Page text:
Although the FBI was finally able to decrypt the iPhone belonging to San Bernardino terrorist Syed Rizwan Farook by paying for a third party private hack, the issues around accessing content on a personal smartphone are not resolved. The FBI is figuring out how and if it can re-use the hack, but it’s not simply interested in what’s called “data at rest,” says FBI director James Comey. The FBI is also interested in “data in motion,” the emails, texts and other information in transit over the Internet as “hugely significant” for national security.
Bloomberg reports that Comey hasn’t ruled out litigation against companies such as Facebook’s WhatsApp, with more than 1 billion global subscribers. WhatsApp is already fighting the legal system in Brazil where judges have twice in the last six months temporarily blocked the service for not supplying court-ordered data. Comey says he currently has no plans to take WhatsApp to court, but that could change “down the road.”
State and local law enforcement would like to get access to the decryption hack that the FBI used to retrieve information from Farook’s phone. New York City police have 67 Apple devices pertaining to 44 violent crimes, says NYC Police Department’s head of intelligence Thomas Galati. But, notes Comey, it isn’t a simple case of just letting law enforcement use the same hack, because, unless there is a procedure to prevent it, the tool “would have to be revealed in a court proceeding.” In that case, says Comey, “its utility may be significantly decreased.”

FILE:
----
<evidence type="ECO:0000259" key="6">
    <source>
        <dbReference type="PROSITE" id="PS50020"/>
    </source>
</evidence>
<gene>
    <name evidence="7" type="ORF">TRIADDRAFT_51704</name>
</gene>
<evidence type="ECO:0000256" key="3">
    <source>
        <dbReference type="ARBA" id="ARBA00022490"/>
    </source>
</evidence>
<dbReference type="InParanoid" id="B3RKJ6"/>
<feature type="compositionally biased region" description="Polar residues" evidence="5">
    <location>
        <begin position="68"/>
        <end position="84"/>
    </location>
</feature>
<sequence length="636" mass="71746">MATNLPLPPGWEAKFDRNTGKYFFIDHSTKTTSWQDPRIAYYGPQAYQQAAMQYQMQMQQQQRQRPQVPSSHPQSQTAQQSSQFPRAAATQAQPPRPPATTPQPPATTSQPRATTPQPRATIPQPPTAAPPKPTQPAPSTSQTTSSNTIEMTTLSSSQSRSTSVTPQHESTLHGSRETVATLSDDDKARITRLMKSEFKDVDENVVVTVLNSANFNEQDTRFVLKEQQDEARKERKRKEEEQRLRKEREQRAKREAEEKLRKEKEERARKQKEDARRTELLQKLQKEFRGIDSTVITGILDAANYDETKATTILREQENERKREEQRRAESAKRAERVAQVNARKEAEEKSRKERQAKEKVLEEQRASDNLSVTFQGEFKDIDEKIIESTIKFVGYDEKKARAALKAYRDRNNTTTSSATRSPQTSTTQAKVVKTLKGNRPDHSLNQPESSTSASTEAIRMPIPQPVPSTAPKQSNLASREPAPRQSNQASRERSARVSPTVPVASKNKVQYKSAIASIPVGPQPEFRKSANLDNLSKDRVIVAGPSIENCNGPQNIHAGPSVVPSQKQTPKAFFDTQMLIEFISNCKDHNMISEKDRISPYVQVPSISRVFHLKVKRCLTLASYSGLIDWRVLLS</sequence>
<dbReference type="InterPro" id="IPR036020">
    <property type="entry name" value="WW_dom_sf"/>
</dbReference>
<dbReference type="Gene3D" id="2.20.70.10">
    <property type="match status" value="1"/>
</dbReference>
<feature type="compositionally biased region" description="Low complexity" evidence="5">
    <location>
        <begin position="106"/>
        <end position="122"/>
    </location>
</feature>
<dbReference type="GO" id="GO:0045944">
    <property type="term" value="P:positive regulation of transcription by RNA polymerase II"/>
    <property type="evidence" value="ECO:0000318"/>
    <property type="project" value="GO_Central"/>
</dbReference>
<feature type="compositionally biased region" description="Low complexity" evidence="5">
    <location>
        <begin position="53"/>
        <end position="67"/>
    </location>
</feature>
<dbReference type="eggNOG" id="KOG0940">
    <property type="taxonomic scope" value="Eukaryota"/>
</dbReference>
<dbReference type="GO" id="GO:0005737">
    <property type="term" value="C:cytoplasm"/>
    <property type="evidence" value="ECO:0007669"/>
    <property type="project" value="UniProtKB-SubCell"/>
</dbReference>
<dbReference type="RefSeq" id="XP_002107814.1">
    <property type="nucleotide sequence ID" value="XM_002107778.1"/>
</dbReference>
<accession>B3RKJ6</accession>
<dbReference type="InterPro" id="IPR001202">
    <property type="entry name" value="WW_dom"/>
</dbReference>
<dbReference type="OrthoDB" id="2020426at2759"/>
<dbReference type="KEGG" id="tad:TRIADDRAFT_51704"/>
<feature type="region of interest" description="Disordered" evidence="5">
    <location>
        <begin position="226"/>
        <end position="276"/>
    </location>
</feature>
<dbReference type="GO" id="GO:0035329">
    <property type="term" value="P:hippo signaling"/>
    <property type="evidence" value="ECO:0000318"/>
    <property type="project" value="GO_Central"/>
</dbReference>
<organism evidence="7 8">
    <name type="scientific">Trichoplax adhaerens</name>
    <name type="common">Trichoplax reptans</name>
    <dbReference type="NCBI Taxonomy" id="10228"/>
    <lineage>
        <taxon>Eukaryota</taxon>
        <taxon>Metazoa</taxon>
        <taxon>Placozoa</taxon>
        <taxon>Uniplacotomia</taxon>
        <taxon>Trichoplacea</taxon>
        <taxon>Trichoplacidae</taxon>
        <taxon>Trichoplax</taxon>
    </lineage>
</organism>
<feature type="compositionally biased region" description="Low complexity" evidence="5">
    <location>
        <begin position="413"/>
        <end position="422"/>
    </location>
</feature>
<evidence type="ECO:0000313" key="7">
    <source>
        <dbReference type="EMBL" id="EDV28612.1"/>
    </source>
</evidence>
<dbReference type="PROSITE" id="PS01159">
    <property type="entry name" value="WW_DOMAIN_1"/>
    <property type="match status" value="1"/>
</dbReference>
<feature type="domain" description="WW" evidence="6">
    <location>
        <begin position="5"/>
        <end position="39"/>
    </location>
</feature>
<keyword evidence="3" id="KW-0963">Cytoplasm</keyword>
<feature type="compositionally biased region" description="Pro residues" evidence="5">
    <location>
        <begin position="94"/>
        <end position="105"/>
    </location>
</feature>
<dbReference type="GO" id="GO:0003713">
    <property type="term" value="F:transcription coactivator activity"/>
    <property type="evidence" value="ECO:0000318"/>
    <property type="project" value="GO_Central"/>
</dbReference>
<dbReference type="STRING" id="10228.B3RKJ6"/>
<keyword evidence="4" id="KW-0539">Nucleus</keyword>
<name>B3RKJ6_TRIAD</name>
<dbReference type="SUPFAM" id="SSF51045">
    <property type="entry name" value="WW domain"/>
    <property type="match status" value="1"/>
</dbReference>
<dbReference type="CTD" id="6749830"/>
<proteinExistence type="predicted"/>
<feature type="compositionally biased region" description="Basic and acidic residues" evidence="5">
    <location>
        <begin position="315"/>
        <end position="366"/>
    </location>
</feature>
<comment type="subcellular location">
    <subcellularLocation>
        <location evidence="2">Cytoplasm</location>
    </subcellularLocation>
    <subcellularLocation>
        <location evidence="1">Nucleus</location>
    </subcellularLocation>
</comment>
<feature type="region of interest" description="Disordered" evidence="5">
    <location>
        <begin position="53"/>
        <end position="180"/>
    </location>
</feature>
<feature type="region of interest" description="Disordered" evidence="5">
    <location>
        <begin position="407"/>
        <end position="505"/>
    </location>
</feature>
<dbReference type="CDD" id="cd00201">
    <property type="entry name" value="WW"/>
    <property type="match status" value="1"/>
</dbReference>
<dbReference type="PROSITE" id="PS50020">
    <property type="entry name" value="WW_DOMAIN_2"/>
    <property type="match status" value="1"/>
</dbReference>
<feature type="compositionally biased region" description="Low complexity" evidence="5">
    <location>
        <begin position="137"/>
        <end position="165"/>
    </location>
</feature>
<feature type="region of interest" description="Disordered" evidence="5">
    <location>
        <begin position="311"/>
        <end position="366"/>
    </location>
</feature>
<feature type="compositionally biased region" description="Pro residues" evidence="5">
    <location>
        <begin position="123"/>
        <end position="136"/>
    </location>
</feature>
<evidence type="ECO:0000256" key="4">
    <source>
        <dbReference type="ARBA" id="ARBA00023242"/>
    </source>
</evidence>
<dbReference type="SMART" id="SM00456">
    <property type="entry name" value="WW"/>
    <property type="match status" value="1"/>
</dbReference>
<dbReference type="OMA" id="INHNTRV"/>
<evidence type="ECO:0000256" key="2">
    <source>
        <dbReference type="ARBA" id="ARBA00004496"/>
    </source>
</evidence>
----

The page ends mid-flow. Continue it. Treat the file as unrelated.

But the police have another tool at hand; fingerprint-authenticated phones. There are an estimated 250 million phones globally that use fingerprint authentication, and all it takes is a judge’s “blessing on a warrant” to “compel a suspect” to press his finger to the phone and unlock it. “As the number of fingerprint scanners in hip pockets grows,” says Bloomberg, “district attorneys across the country say the technology is poised to become a major engine of evidence gathering.”
Los Angeles and Oakland have already activated warrants to unlock phones this way, but a lawsuit is required to delineate when a judge’s warrant for the fingerprint is and isn’t appropriate.
When a suspect argued that using his fingerprint to open his phone would violate his Fifth Amendment right against incriminating himself, a judge in Virginia Beach ruled against him, noting that typing in a passcode was a “mental process” but that asking for a fingerprint was more like drawing a blood sample. Orange County, California senior deputy district attorney Rahul Gupta says it’s just a matter of time before a higher court rules on the issue.
Although IDC estimates that fingerprint-scanning phones will be the majority in two years, they’re not a perfect solution for law enforcement. They have 48 hours after a person enables Apple’s Touch ID (or similar Samsung and LG features) to unlock the phone before it requires a PIN. When the phone is switched off and restarted, it does require the passcode. And as law enforcement increasingly takes this tack, criminals are sure to catch on.